The President has lost his Marbles

Trump was never half as smart as he said he was, but even as recently as six months ago he was a lot quicker than he is now. Pretty much every word out of his mouth these days bears witness to his declining cognitive capacities, his inability to control his impulses, and his estrangement from anything resembling reality. He has become a walking, talking poster for the symptoms of early-stage (or not-so-early stage) dementia, but because his politics are so poisonous, his administration so corrupt, and the stakes for the world so high, we continue to talk about him as if he is strategizing instead of clinically devolving.

When I read this item at Axios this morning, I suddenly saw the elephant in the room. The headline is (after his Paris Accord decision, it actually reads like a punchline): “Trump Pitched Congressional Leaders on a Solar-Powered Border Wall.”

Trump floated the idea that the wall could be covered in solar panels and the electricity generated used to pay for the cost.

Trump said his vision was a wall 40 feet to 50 feet high and covered with solar panels so they’d be “beautiful structures,” the people said. The President said that most walls you hear about are 14 feet or 15 feet tall but this would be nothing like those walls. Trump told the lawmakers they could talk about the solar-paneled wall as long as they said it was his idea.

This happened yesterday–after he broke diplomatic relations with Qatar with a Tweet (stranding our military bases in now-hostile territory) and challenged Sadiq Khan to an IQ test. This is from the guy who thinks that climate change is a fraud, solar power is a waste (Solyndra!) and that our energy future is in coal.

What else happened yesterday? A story broke that he made his dopey son Eric steal from a cancer charity on his behalf (that was when he still had all his marbles). We learned that Russia maybe did do a little more to our election than just plant fake news stories. We also learned that Trump has turned on Jeff Sessions of all people, and that he is resentful of all the attention that his son-in-law Jared is getting.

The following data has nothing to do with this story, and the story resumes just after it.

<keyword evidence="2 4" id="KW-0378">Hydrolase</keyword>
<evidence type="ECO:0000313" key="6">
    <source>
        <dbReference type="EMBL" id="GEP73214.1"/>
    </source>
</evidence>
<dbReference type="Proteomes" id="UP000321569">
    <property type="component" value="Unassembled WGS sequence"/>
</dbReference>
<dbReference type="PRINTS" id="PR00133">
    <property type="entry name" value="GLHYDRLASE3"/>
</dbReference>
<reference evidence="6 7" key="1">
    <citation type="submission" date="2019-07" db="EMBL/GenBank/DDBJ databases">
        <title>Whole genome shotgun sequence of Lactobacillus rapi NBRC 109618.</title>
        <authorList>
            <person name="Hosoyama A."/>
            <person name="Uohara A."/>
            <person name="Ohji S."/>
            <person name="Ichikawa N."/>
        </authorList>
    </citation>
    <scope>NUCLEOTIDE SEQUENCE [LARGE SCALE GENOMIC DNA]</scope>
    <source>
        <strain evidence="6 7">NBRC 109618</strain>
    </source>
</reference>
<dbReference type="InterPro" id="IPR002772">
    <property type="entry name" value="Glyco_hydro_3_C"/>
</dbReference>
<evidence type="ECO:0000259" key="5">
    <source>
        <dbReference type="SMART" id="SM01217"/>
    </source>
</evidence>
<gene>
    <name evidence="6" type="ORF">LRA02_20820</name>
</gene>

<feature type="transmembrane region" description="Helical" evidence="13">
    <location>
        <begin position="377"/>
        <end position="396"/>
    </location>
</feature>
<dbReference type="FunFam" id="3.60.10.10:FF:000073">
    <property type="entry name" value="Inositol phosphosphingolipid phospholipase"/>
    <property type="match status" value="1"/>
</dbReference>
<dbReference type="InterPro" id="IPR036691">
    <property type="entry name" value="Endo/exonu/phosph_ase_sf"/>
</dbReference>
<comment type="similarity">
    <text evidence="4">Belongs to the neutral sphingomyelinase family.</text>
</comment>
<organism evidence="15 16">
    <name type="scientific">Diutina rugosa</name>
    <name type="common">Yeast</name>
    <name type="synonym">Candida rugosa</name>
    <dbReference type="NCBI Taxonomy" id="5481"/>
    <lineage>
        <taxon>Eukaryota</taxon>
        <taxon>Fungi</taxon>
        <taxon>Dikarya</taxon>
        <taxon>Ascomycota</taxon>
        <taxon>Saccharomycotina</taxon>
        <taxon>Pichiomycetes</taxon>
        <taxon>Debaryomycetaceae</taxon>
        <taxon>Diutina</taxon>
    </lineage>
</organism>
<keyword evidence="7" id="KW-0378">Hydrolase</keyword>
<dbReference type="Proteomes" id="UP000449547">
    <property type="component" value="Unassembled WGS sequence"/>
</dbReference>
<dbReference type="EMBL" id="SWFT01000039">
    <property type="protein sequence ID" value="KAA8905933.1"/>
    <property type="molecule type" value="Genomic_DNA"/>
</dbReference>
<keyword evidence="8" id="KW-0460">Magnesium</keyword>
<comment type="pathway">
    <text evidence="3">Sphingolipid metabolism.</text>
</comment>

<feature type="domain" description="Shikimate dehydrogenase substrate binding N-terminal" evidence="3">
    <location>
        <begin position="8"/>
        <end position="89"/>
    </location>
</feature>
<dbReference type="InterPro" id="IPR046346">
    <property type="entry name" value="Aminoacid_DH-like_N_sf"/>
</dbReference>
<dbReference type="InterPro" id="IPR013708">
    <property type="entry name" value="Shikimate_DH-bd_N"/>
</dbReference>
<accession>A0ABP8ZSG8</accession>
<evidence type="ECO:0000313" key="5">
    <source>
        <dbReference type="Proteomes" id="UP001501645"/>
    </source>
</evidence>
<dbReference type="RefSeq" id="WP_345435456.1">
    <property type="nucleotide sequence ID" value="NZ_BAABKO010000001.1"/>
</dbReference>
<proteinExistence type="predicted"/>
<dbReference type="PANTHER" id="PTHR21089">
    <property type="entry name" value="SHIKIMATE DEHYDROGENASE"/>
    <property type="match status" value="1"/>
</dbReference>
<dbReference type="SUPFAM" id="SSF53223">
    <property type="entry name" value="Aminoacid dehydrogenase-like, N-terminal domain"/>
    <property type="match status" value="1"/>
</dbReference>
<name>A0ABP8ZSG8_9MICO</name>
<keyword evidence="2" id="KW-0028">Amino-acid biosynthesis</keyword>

The proverbial anthropologist from Mars would take one look at any of those stories and conclude that Trump is not just an authoritarian agent of Russia but cognitively and emotionally off the rails. If he wasn’t such a monster, his unraveling would be a tragic spectacle.

I know this sounds like a conspiracy theory, but I’m pretty certain that some very important figures in the military, business, the Republican party, and even Congress have noticed this too and have already started discussing how they can ease him out of power and install Mike Pence in his place. I would bet that Mike Pence (who I just learned from Jane Mayer’s DARK MONEY was Charles Koch’s favorite for president in 2012) is an active participant in those conversations–and maybe Jeff Sessions too. And I would further bet that they’ve decided that the best way forward is to give him enough rope to hang himself with–which in his case is his cell phone and his Tweeting compulsion.

Russia stole the election, the president they installed is not only a sociopath but mentally incompetent, and Mike Pence–the Evangelicalist tool of the Koch brothers–is about to become our next unelected president.

Why isn’t everyone else talking about this? Because I’m pretty certain that I’m not the crazy one.

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2 thoughts on “The President has lost his Marbles